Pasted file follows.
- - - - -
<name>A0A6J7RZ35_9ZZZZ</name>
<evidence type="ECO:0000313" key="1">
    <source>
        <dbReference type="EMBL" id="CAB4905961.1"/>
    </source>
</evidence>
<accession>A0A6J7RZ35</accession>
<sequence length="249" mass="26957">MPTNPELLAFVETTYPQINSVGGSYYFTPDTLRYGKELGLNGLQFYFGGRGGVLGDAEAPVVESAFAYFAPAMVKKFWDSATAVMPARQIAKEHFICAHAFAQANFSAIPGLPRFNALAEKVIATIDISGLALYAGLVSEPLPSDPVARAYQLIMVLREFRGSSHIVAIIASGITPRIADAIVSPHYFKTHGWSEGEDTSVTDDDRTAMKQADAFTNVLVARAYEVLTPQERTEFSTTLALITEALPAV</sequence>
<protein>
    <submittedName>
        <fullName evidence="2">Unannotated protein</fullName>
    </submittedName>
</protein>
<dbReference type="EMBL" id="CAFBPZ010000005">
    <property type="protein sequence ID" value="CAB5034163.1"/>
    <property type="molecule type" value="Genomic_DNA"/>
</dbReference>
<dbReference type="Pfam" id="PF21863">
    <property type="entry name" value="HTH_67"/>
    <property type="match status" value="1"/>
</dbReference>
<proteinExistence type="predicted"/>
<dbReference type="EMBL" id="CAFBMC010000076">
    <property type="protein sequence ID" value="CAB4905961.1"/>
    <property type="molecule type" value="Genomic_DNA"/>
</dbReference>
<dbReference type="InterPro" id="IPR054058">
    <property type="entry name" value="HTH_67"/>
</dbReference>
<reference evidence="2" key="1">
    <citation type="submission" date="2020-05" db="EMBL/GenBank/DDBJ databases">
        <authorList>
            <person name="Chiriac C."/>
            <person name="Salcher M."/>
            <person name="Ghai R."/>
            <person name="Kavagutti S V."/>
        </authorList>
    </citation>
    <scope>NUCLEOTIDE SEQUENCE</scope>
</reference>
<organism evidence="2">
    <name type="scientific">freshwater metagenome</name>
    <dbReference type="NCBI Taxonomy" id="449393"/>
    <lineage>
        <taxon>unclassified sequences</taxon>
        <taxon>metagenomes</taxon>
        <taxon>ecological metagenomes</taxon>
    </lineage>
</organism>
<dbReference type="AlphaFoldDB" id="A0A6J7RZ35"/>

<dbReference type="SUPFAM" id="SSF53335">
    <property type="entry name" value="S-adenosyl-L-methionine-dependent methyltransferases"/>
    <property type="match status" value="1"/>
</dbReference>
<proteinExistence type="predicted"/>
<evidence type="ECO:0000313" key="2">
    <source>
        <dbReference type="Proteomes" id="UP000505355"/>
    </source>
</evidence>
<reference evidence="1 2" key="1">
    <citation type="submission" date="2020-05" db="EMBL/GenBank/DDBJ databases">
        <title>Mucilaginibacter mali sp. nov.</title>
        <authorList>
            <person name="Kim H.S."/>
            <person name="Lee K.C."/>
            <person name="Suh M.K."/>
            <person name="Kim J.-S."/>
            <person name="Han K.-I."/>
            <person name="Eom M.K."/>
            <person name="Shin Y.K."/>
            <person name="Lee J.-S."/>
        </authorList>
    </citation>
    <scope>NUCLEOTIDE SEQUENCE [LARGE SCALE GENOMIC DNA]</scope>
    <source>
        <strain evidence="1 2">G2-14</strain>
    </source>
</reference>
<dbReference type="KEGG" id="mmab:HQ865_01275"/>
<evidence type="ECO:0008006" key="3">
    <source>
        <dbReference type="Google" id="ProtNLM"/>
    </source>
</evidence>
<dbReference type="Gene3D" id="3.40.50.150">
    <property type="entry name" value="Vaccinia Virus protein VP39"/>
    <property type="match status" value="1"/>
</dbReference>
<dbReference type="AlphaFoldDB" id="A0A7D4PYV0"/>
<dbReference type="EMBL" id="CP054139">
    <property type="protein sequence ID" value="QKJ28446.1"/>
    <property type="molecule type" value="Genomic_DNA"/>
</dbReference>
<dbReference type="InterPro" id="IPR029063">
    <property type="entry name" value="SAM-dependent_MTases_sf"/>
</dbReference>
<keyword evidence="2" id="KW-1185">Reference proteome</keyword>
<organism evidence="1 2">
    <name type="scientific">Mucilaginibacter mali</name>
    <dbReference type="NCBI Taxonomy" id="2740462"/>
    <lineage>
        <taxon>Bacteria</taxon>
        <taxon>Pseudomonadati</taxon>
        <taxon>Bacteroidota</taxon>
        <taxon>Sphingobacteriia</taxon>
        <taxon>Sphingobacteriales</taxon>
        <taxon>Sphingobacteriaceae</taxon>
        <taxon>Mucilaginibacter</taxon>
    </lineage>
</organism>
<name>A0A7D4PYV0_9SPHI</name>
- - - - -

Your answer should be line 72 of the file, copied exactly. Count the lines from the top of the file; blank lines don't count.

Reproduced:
            <person name="Lee J.-S."/>